Another line of development: Mandrake (today Mandriva, after merging with the Mandrake offshot Conectiva) was derived from Red Hat, mostly diverged by emphasizing KDE instead of Gnome as a default desktop environment. The Fedora project was born as a collection of packages for Red Hat, and later took over the Fedora distribution when Red Hat Enterprise Linux became a separate distribution. There are several minor distributions that are Fedora-derived. Then there are distributions like CentOS that take the sources for RHEL and recompile them (replacing the Red Hat logos and other branding), and distribute the results without the need for a maintenance contract) and Scientific Linux, who do essentially the same as CentOS but add some packages for use at Fermilab, CERN and others. Then there is Oracle Unbreakable Linux [sic], also a Red Hat clone.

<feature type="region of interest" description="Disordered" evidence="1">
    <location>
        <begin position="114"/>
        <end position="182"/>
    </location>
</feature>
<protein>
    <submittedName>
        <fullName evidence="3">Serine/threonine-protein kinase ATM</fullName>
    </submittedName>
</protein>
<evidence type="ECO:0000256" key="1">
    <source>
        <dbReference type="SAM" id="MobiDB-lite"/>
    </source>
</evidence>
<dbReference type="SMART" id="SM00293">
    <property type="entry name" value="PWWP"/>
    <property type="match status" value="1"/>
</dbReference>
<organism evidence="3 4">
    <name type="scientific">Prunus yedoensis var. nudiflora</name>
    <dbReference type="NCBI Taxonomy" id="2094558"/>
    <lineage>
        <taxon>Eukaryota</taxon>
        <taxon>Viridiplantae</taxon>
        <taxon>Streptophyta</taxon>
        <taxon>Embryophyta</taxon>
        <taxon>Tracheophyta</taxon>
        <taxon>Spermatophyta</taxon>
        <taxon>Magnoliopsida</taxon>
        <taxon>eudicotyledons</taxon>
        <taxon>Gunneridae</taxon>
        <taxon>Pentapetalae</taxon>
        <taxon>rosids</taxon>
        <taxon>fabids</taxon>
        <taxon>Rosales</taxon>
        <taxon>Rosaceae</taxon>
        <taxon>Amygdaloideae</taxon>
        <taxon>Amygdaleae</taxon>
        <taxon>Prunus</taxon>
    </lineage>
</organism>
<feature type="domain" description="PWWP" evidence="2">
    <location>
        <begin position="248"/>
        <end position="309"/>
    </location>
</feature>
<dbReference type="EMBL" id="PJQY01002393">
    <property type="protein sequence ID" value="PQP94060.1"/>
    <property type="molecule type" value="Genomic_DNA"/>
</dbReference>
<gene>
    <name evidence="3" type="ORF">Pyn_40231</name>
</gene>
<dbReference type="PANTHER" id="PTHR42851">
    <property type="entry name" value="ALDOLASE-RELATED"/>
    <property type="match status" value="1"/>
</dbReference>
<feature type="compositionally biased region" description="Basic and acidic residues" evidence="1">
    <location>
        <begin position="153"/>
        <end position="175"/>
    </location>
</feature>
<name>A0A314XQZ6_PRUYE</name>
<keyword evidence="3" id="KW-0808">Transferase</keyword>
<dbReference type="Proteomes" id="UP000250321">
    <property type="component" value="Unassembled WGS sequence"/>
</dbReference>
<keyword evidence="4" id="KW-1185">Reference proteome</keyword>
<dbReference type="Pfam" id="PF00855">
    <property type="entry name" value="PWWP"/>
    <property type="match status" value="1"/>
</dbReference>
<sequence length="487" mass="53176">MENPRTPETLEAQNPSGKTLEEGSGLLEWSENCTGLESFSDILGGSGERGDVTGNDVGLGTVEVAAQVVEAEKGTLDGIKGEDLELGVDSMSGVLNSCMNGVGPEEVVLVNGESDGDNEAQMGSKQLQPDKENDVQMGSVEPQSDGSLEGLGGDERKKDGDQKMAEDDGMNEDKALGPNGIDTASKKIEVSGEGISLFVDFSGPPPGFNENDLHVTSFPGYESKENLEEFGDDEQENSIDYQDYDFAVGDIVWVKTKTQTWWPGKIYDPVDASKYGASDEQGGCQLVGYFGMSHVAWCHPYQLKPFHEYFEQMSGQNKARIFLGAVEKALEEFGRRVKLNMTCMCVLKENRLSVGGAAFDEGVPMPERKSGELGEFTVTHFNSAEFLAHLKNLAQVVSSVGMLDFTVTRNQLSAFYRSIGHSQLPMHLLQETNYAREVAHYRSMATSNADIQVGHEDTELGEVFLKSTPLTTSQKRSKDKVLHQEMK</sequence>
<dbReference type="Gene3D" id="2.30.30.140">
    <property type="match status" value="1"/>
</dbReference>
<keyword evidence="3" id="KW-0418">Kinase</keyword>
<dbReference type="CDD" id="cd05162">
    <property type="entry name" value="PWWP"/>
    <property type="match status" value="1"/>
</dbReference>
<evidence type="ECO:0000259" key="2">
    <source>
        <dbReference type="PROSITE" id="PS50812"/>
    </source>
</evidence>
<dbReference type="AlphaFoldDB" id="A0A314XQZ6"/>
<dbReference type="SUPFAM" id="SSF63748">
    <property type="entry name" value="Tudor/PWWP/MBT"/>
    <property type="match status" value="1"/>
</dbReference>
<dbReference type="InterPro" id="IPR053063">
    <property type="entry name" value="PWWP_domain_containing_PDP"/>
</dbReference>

What are the differences? As this is open source, if somebody isn't satisfied with what their favorite distribution is doing, they can fork it and go their own way. Setting up the whole infrastructure (webpage, download sites, build farms) isn't cheap/easy (even though most (if not all) of the e.g. Fedora infrastructure sources are available free, and I suppose Debian's too, this is just a small piece of the job). But much more importantly, getting a bunch of dedicated volunteers to package software, keep up with upstream, fix bugs, answer questions, and so on is a huge undertaking. It is certainly much easier to just handle the part that bothers you most (i.e., set up a collection of alternate/supplemental packages for some distribution) and leave the rest to the parent distribution, or even select packages from said parent without much other added value as the base of what you are trying to do. The differences will depend heavily on what the derivative is trying to accomplish, the resources it has available, and the time elapsed. On the other hand, all distributions are built on the same basic infrastructure of open source software (the Linux kernel (even with Debian's BSD-kernel based line and such), GCC, glibc, X.org, Gnome, KDE, ...), so there is an overarching commonality there.